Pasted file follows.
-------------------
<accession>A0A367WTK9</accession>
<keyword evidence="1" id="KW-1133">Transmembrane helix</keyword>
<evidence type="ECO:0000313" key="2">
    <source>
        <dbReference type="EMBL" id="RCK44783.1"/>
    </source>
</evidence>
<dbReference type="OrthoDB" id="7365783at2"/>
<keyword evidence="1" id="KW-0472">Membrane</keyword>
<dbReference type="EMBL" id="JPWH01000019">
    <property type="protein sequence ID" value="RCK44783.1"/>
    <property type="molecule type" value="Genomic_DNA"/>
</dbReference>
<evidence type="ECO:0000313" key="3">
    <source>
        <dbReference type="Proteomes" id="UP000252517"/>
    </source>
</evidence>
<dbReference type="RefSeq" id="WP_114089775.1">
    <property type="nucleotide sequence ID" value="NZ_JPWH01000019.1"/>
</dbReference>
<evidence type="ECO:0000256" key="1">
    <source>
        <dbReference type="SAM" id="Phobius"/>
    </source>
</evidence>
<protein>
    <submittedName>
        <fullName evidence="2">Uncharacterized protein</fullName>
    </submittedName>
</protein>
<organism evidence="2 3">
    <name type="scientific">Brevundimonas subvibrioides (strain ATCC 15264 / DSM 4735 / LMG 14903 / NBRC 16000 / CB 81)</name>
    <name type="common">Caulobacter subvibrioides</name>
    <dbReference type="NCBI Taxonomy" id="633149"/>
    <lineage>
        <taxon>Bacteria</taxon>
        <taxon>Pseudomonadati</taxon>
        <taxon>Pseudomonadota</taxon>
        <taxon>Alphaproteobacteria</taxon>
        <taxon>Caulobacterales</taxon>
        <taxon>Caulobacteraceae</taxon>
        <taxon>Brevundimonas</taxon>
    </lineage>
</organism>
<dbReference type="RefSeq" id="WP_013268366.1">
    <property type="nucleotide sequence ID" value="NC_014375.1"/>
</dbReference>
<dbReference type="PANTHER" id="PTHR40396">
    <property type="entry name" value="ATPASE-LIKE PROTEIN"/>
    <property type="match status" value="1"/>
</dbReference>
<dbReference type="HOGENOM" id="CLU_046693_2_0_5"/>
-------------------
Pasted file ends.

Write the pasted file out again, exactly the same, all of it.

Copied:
<accession>A0A367WTK9</accession>
<keyword evidence="1" id="KW-1133">Transmembrane helix</keyword>
<evidence type="ECO:0000313" key="2">
    <source>
        <dbReference type="EMBL" id="RCK44783.1"/>
    </source>
</evidence>
<dbReference type="OrthoDB" id="7365783at2"/>
<keyword evidence="1" id="KW-0472">Membrane</keyword>
<dbReference type="EMBL" id="JPWH01000019">
    <property type="protein sequence ID" value="RCK44783.1"/>
    <property type="molecule type" value="Genomic_DNA"/>
</dbReference>
<evidence type="ECO:0000313" key="3">
    <source>
        <dbReference type="Proteomes" id="UP000252517"/>
    </source>
</evidence>
<dbReference type="RefSeq" id="WP_114089775.1">
    <property type="nucleotide sequence ID" value="NZ_JPWH01000019.1"/>
</dbReference>
<evidence type="ECO:0000256" key="1">
    <source>
        <dbReference type="SAM" id="Phobius"/>
    </source>
</evidence>
<protein>
    <submittedName>
        <fullName evidence="2">Uncharacterized protein</fullName>
    </submittedName>
</protein>
<organism evidence="2 3">
    <name type="scientific">Brevundimonas subvibrioides (strain ATCC 15264 / DSM 4735 / LMG 14903 / NBRC 16000 / CB 81)</name>
    <name type="common">Caulobacter subvibrioides</name>
    <dbReference type="NCBI Taxonomy" id="633149"/>
    <lineage>
        <taxon>Bacteria</taxon>
        <taxon>Pseudomonadati</taxon>
        <taxon>Pseudomonadota</taxon>
        <taxon>Alphaproteobacteria</taxon>
        <taxon>Caulobacterales</taxon>
        <taxon>Caulobacteraceae</taxon>
        <taxon>Brevundimonas</taxon>
    </lineage>
</organism>
<dbReference type="RefSeq" id="WP_013268366.1">
    <property type="nucleotide sequence ID" value="NC_014375.1"/>
</dbReference>
<dbReference type="PANTHER" id="PTHR40396">
    <property type="entry name" value="ATPASE-LIKE PROTEIN"/>
    <property type="match status" value="1"/>
</dbReference>
<dbReference type="HOGENOM" id="CLU_046693_2_0_5"/>